As an experienced legal recruiter, I have met a lot of lawyers. Usually we speak when they (the lawyer) are considering a new role. My first question is normally why? I have found during these discussions that the motivation for leaving is usually some variation or combination of the following:
1. The Manager- yep the adage that people don’t leave companies is true. I meet people who tell me that they don’t like their current supervising Partner all the time. I have heard every possible thing you could imagine. From bosses being called bad lawyers, bad people managers, difficult, challenging, lazy, mean, disorganised, too angry, stressed out etc. Other people dedicate their lives to learning and writing about various management styles, what works and what doesn’t. All I can add to the conversation is this- different people like different things at different times of their life.
2.The Feeling- It is quite vague but ensuring that your workforce feel appreciated and valued is critical to staff longevity. I speak to a lot of people who feel undervalued/ underappreciated. When we are talking about value I am talking about more than just dollars. As an employer you should know that there is always going to be a company or firm somewhere in the world that will pay someone more than yours does for a similar position. If the feeling was only about money it would be an easy problem to solve. What keeps people in jobs are the people that they work with, the feeling that they get from their colleagues, management and the love of the job they do. Fostering love from your employees is key. If I knew how to do this I would be retired and living on an Caribbean island. I do know that a good starting point would be to say thank you often and mean it. Appreciate your team, reward them, listen to them, support them, ask what you and the firm could be doing to make their life easier. Make your team feel good about where they work, make them feel important, valued and appreciate the job that they do.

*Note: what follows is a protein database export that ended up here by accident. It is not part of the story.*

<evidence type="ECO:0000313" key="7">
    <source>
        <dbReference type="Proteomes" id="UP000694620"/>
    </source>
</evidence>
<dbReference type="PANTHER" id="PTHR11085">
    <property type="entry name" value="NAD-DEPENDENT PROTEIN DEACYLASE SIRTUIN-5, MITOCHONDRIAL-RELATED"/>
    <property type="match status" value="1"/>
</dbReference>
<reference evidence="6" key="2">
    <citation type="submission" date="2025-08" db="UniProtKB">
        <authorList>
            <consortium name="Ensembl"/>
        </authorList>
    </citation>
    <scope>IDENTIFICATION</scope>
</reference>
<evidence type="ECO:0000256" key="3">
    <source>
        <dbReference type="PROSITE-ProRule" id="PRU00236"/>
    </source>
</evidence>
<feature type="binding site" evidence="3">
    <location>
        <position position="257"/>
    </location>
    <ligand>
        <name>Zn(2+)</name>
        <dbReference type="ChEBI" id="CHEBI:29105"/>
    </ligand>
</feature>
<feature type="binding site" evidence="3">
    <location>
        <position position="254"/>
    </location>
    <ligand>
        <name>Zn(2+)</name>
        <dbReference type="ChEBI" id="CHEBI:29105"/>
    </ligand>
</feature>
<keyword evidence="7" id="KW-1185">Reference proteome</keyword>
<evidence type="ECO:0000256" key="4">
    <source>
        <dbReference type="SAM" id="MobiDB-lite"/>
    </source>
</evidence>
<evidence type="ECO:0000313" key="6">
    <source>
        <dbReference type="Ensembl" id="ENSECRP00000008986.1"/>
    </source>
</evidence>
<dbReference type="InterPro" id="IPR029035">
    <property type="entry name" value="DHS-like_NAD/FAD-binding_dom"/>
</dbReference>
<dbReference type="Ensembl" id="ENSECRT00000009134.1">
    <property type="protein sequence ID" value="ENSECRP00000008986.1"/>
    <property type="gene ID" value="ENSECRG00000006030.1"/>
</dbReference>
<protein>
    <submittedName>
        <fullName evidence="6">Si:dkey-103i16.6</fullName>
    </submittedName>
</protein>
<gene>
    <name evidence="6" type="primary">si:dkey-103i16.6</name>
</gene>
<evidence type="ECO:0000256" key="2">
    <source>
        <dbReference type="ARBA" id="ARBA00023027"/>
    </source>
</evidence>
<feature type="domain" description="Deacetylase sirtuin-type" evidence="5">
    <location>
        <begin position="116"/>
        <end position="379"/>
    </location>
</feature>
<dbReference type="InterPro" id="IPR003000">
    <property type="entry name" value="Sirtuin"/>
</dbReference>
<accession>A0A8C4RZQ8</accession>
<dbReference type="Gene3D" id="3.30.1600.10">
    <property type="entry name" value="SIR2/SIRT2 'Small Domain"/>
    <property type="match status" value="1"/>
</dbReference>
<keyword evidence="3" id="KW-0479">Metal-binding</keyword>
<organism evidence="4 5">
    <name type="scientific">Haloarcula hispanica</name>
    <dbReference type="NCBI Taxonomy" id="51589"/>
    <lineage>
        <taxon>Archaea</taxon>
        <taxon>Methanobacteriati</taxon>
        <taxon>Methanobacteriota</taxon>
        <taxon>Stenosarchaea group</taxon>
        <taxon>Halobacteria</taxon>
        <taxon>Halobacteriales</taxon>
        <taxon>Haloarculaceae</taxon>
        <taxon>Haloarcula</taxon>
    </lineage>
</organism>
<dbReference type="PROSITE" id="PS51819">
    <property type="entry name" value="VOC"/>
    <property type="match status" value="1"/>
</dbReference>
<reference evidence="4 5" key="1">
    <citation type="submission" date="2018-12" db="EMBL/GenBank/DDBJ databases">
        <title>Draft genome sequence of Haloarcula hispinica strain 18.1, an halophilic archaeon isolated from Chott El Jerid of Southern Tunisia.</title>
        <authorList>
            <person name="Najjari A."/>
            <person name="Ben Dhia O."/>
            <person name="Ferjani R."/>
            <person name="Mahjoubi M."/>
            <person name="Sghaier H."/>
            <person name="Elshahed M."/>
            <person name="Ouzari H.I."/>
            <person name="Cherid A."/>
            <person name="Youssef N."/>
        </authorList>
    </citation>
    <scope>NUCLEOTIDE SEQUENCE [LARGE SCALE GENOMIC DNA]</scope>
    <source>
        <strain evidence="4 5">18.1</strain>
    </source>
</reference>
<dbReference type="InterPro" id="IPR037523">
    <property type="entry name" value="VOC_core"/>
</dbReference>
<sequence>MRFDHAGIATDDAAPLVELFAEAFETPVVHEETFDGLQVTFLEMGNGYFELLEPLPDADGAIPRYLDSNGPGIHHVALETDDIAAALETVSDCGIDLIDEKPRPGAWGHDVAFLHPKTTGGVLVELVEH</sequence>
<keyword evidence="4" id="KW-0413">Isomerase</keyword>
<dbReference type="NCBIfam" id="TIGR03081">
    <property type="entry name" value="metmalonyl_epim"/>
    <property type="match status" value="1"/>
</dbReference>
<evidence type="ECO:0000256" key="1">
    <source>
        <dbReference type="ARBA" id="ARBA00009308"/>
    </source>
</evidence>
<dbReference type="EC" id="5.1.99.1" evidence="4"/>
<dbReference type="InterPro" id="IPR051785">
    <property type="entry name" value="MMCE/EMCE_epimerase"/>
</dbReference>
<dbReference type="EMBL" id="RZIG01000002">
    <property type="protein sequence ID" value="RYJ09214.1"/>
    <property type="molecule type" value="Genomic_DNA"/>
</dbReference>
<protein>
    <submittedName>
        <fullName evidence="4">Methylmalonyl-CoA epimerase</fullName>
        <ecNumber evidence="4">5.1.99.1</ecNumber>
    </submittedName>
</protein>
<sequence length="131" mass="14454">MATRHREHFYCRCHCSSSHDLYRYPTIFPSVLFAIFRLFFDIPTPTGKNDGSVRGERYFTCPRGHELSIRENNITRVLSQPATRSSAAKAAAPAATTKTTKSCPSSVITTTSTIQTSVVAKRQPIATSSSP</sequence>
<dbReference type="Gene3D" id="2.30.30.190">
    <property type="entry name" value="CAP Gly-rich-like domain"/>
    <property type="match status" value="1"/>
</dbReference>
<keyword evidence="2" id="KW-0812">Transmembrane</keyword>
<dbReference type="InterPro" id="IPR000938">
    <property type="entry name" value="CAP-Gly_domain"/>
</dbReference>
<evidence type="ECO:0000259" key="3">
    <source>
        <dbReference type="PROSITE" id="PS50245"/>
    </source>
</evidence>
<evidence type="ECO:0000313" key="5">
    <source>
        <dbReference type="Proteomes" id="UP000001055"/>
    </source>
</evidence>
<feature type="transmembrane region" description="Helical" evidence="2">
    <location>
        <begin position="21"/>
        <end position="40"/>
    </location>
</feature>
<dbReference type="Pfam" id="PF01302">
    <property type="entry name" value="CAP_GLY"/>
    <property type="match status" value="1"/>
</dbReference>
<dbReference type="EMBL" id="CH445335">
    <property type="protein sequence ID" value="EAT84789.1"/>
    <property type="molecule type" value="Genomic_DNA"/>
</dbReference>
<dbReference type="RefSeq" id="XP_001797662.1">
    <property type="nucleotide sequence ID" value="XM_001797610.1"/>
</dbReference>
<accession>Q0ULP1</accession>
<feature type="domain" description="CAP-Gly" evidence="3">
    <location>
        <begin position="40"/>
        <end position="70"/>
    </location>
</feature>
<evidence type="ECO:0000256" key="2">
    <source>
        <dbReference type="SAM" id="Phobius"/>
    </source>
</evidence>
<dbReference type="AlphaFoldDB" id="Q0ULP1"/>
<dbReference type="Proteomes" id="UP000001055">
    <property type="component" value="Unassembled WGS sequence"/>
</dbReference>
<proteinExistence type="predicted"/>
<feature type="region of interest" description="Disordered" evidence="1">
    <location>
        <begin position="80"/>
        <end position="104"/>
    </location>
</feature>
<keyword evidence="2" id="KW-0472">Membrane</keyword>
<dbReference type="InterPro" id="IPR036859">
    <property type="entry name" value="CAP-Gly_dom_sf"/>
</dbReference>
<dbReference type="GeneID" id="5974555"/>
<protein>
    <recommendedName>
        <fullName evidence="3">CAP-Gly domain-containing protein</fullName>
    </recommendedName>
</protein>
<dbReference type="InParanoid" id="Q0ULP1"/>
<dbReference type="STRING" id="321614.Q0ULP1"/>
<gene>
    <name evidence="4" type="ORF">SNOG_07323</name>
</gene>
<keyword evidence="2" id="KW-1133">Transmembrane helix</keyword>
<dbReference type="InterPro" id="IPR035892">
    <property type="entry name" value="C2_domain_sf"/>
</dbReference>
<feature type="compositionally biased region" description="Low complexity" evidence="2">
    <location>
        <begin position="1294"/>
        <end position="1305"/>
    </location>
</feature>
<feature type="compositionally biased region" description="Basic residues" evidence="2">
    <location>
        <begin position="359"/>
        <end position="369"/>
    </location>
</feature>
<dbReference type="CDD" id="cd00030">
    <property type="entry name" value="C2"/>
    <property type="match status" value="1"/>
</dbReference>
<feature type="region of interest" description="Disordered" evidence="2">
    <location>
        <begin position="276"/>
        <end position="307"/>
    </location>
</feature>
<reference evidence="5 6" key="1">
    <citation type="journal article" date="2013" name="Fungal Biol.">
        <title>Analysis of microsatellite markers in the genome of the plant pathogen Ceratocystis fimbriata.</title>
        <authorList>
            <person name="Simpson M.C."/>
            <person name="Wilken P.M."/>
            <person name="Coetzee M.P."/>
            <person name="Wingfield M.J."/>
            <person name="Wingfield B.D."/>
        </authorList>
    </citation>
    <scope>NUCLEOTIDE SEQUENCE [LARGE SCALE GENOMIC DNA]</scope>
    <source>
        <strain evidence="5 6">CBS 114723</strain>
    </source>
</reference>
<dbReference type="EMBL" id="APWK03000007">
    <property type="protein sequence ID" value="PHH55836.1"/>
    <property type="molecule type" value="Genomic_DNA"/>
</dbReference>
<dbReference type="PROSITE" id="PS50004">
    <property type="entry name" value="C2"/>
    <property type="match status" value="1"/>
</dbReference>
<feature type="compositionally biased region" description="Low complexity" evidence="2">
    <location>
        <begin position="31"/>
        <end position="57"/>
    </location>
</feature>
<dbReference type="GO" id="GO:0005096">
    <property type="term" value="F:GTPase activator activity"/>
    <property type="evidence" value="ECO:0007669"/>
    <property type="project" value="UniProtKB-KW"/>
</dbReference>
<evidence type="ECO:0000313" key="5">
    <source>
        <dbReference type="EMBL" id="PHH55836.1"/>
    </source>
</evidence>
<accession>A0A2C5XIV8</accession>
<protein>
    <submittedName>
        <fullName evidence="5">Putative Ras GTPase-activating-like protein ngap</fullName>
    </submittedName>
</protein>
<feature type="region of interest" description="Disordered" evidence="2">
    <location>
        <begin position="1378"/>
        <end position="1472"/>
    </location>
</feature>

3. The Work- People say that the work that they do is a key motivator when changing jobs. It could be that the work is too boring, too hard, too easy, too broad, not broad enough, too quiet, too busy, too small, too big or just not the area they wished to be practising in. Finding the right balance for the individual helps people love their jobs. Ask people what they like to do and try and give them work in that area. Ask your team if they want to develop skills in a certain area and next time a matter comes in that would help them develop their skills, think of them.
4. The Brand- My experience tells me that lawyers by and large are an aspirational bunch. A lot of lawyers want to work for the best or the biggest brand on the best or biggest work. Lawyers like fancy titles and I have seen people move for a change in title and less money. Not all lawyers are concerned with brand or market perception but a lot are. Over the last 10 years it has been a common theme and is often a factor when people move from a smaller niche firm or mid- tier to bigger, top tier or global operation.
5. The Location- Location is everything. Often firms and companies keep their staff engaged and help them fall in love with their jobs but ultimately the curiosity for an overseas or interstate adventure keep recruiters like me in business. Keep your relationship with alumni strong as you never know when your company will expand to that location or the individual will return to their home office.
For more insights or observations please don’t hesitate to contact me. I would love to talk to you about the market and can be reached on 0413 823 687